The sinners in Zion are afraid; fearfulness hath surprised the hypocrites. Who among us shall dwell with the devouring fire? who among us shall dwell with everlasting burnings? (15) He that walketh righteously, and speaketh uprightly; he that despiseth the gain of oppressions, that shaketh his hands from holding of bribes, that stoppeth his ears from hearing of blood, and shutteth his eyes from seeing evil;  Isaiah 33:14-15

At the end of time the sinner will receive his wages, and who pays these wages?

For the wages of sin is death…  Romans 6:23

Sin pays the wages. It is the crushing weight of guilt and the realisation of knowing that whilst through all their lives the sinner was rejecting the pleadings of the Spirit of Christ, he was daily piercing Christ with his harsh words and vile attitudes towards others. When the sinner realises all that he has done to Christ through his life, his own sense of justice will demand death. Like Cain the sinner will cry, “My iniquity is greater than can be forgiven.”

This whole experience was carried by Christ on the cross. He suffered the fires of hell. He was made sin for us and felt the crushing weight of sin upon Him as He exhausted the curse. What He experienced on the cross is what the wicked will experience at the end of time.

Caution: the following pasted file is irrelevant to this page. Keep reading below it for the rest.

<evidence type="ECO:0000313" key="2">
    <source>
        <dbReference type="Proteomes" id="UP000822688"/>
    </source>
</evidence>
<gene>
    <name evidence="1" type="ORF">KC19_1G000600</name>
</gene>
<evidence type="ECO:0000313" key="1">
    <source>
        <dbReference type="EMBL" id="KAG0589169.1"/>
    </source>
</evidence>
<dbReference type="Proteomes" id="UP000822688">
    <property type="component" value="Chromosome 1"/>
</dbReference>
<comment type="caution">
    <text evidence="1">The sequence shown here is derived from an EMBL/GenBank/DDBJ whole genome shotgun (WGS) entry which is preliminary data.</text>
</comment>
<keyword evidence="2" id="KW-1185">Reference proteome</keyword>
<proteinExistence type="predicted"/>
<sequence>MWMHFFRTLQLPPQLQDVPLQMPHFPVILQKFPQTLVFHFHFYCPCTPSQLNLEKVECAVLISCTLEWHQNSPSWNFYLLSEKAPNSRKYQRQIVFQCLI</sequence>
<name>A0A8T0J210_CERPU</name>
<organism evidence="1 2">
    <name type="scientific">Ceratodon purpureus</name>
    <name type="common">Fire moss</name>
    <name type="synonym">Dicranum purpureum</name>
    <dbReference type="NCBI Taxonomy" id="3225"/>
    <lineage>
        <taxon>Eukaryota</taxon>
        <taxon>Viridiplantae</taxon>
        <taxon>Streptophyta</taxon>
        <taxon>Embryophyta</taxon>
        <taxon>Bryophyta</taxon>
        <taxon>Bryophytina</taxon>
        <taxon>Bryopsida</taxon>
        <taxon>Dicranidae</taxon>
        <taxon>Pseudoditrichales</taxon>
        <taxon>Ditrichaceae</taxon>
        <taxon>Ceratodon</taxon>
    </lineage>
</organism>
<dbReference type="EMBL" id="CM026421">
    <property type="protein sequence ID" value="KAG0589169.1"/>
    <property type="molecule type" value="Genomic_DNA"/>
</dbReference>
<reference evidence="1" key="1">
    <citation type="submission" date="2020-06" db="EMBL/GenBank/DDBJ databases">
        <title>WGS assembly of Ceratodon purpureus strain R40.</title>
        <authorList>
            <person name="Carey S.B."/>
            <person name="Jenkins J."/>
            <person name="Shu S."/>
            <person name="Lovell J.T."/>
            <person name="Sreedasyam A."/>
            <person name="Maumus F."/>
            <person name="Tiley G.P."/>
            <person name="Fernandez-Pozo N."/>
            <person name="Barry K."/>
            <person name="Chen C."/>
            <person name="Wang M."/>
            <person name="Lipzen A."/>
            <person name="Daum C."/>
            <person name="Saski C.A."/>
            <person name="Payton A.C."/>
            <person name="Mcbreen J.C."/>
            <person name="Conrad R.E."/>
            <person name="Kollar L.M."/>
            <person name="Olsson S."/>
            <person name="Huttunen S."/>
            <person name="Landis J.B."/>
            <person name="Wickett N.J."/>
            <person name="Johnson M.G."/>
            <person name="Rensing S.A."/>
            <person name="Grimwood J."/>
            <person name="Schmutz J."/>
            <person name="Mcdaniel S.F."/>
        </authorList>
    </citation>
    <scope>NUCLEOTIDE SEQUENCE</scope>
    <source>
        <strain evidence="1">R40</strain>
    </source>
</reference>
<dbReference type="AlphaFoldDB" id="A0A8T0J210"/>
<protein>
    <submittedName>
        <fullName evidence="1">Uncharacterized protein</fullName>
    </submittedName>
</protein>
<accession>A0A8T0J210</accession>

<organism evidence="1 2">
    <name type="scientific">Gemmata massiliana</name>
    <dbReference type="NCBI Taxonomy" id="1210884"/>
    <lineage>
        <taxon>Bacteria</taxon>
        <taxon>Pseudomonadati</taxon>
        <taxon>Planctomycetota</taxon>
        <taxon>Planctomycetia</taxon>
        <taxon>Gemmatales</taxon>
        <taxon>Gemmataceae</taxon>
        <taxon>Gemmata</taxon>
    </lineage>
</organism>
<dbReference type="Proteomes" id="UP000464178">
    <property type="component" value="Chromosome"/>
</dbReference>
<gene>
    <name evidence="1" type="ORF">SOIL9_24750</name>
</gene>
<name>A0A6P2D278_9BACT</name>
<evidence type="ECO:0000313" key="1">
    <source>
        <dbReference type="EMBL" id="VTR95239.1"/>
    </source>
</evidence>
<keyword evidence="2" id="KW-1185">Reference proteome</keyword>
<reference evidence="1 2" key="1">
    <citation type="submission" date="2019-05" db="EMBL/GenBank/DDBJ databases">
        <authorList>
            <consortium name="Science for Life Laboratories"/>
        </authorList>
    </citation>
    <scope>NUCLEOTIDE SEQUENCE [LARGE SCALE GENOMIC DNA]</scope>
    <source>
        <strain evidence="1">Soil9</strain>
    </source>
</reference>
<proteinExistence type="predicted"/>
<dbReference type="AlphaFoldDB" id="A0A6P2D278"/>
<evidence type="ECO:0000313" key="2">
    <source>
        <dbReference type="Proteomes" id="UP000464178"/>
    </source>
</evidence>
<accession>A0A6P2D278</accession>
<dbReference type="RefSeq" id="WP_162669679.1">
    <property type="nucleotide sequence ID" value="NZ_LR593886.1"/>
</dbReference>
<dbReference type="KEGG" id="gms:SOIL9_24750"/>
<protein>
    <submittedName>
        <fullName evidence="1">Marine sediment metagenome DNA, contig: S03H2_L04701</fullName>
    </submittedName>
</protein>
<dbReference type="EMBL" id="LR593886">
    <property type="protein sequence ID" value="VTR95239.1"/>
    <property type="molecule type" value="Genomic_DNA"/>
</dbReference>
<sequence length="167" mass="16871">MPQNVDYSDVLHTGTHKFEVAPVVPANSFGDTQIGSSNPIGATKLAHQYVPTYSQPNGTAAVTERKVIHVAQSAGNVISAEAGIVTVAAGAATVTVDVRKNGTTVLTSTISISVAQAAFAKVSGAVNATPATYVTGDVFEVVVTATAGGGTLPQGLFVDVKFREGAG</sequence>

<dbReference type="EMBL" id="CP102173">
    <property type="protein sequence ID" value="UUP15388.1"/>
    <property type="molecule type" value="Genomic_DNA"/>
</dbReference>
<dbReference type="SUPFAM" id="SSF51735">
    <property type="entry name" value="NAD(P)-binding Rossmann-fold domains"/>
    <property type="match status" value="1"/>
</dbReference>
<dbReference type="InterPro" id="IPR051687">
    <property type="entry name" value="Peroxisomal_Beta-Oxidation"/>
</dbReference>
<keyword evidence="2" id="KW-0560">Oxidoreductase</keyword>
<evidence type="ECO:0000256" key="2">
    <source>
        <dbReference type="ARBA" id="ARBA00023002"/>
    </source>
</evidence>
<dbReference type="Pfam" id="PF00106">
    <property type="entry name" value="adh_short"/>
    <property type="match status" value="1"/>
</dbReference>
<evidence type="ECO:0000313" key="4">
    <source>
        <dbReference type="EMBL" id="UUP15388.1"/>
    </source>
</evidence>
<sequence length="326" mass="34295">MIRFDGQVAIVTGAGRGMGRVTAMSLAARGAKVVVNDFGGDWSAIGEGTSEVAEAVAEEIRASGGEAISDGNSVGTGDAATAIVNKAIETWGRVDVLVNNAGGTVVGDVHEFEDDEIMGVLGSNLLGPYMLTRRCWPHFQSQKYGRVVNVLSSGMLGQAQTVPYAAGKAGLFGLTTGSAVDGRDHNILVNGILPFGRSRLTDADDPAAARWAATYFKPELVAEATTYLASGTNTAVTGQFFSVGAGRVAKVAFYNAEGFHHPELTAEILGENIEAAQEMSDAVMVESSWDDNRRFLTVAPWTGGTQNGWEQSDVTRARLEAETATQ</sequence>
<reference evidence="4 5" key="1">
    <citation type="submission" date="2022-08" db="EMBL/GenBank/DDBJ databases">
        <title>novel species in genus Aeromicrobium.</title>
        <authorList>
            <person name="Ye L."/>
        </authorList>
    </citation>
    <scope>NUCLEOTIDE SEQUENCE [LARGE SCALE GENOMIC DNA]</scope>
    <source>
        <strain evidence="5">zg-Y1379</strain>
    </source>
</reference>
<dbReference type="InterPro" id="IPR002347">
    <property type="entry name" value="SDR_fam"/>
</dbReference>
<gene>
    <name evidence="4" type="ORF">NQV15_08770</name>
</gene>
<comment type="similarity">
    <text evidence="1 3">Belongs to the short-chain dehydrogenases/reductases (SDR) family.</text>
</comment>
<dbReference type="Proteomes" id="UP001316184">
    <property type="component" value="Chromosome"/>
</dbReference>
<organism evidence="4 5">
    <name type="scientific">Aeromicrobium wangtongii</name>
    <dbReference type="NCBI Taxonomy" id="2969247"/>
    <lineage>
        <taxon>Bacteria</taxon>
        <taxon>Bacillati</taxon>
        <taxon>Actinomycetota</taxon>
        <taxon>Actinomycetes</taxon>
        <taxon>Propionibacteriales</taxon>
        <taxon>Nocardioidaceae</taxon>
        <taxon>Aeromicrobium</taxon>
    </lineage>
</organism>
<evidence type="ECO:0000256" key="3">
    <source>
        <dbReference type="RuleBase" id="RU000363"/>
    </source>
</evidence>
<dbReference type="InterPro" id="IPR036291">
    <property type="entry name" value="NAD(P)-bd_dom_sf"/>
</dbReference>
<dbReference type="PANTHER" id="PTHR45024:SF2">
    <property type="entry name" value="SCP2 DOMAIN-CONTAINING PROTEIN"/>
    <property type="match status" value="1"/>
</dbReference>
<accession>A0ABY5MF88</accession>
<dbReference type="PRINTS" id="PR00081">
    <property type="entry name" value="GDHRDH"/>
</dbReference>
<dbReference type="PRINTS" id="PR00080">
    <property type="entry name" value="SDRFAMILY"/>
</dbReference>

And they went up on the breadth of the earth, and compassed the camp of the saints about, and the beloved city: and fire came down from God out of heaven, and devoured them. (10) And the devil that deceived them was cast into the lake of fire and brimstone, where the beast and the false prophet are, and shall be tormented day and night for ever and ever.  Revelation 20:9-10

Again the Scriptures tell us how Satan will die:

Thou hast defiled thy sanctuaries by the multitude of thine iniquities, by the iniquity of thy traffick; therefore will I bring forth a fire from the midst of thee, it shall devour thee, and I will bring thee to ashes upon the earth in the sight of all them that behold thee.  Ezekiel 28:18

This text gives the clear sequence of how this takes place:

  1. Satan defiled himself by the multitude of his iniquity and trafficking those sins to others.
  2. The next word therefore gives the resulting consequence.
  3. I will bring forth a fire from the midst of thee – the fire of guilt. How does God bring this forth? The revelation of His character of love as transcribed in the law.
  4. And IT shall devour thee. So it is the fire coming forth from within Satan born of his guilt from iniquity that will devour him.
  5. AND then Satan is brought to ashes upon the ground after he has been devoured.